I don’t know why they didn’t call this episode “Broken”, because both sides of the divide are clearly in a state of disarray following the first real dance of combat and bloodshed between Woodbury and Team Rick.
For the Governor, he’s merely mopey and withdrawn thanks to the death of his zom-daughter, his missing eye, and the invasion by the Rickers, an attack that has spooked Woodbury’s supply of sheeple into trying to jump out of the frying pan and into the zombie filled oven.
For Rick, it’s much worse. He’s seeing ghosts, Oscar is dead, Michonne has splintered off from the group to destroy the Governor’s aquarium, and Daryl ran off and got caught, forcing Rick and Maggie to rescue him and his brother. Something that might have been a bit more exciting had the promos not completely blown that for us.
Of course, the central conflicts this episode aren’t between Rick and the Governor. They’ve backed off that a bit to show the repercussions from “Made to Suffer” and to show the similarities between these two leaders who have been made anew by the awful transformation of the world. Two leaders who have put too much on their shoulders.
This time around, the big conflict is between Rick and himself as he struggles to keep it together while seeing more ghosts, driving away Daryl (who chooses Merle), and keeping his distance from Michonne and Tyrese — warriors who could be vital for the coming firefight with the Woodbury folk that is likely brewing.
Now, I can’t speak to how far down the rabbit hole the show plans to take Rick before his inevitable resurrection, but I welcome the change, provided that the show can deliver some consistency — something they have struggled with before. Rick has endured too much to not experience a break like this, and if Rick is down, they need to let him stay down for awhile while Glenn and Hershel take the reigns in the name of showing us something different.
– As always, Melissa McBride steals every scene that she is in. Her bond with Daryl has always been sweet and obvious since last season, but after she processes Daryl’s departure, her remarks about the similarities between her and Daryl as abused people and her fears about what she would do if she saw her husband again hit the right note. Carol is quickly becoming my favorite character on the show, which means she’ll be dead by next week.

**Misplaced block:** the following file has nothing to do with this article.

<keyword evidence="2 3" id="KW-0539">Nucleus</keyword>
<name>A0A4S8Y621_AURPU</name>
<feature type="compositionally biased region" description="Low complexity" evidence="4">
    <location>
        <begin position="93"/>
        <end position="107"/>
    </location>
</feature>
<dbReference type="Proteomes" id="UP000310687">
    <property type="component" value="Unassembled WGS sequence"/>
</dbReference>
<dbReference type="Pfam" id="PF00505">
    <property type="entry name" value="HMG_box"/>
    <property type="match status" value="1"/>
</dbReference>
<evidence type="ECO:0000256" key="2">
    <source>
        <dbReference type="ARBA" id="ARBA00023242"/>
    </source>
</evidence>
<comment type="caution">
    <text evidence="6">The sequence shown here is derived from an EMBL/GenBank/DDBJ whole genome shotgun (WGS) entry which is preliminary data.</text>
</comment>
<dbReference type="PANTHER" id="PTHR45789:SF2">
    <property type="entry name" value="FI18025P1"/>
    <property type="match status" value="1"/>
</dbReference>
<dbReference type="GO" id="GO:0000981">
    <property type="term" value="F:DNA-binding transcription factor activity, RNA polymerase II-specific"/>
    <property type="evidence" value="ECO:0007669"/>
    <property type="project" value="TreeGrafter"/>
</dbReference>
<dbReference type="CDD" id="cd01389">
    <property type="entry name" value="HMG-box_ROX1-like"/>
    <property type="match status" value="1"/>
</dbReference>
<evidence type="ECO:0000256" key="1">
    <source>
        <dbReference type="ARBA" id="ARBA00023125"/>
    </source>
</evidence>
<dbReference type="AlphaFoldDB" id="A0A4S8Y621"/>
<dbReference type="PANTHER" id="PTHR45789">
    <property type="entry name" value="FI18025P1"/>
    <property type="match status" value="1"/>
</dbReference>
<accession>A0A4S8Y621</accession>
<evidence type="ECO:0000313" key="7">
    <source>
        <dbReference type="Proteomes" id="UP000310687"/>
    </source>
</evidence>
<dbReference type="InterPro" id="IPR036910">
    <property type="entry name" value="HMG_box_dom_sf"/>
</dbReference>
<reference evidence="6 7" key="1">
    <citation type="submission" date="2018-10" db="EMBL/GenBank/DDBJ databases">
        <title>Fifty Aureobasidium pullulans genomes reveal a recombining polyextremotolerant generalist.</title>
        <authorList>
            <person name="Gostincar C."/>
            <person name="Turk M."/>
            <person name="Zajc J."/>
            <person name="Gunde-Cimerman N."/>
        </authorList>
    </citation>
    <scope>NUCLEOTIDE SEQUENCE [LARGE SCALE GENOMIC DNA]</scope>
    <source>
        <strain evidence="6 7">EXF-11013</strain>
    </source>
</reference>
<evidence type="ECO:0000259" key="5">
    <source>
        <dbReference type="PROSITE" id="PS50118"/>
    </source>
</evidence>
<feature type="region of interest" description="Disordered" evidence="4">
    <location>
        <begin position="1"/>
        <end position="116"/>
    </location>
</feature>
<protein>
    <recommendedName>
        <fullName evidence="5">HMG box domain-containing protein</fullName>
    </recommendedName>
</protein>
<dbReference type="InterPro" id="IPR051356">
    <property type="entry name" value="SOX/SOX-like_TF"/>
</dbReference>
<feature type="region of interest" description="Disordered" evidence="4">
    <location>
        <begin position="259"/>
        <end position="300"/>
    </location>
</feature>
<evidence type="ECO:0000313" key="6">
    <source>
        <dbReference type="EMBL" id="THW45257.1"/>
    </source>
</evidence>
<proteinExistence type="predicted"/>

– Darryl grabbing the crossbow. Nuff said.
– Rick silencing Merle. It bordered on slapstick humor, but it was a nice throwback to season 1.
– Andrea’s speech to the Woodburyians. These people barely know her and she’s supposed to quell an uprising based on fear and the sudden disappearance of their leader with 30 seconds of oratorical empty calories? More than a bit ridiculous. “When they write about this…” good lord…
– Ghost Lori/Wolverine Shane/The telephone. I love the phone device in the comic and I was thrilled when they brought it into the show, but the further they take this, I almost wish that Rick’s insanity were allowed to manifest itself with only his actions, rather than these big, “Now Entering Crazyburgh” signs. Lori was just another example of that, though I’m glad they did it right and brought back Sarah Wayne Callies — even if we couldn’t really see her.
– This isn’t about the show so much as it’s about the promos. I know AMC has to try and get eyes on the show, but they’ve got to strike a balance and preserve some of the shock factor for viewers by not blowing big reveals in their previews.
– Though I should expect nothing less, I really thought there might be some humanity from Merle upon being rescued. On the opposite end of the spectrum, I’m also surprised that there wasn’t more of a conflict between Merle and Rick. Producers went down the middle instead of delivering either of these extremes, and the end result was a profane jackass that foolishly left behind an offer of shelter to go it alone with Daryl.
Overall, I give “The Suicide Kings” a 3 out of 5. Coulda done it better, but at least it wasn’t just a bunch of mindless violence and worthless character culling.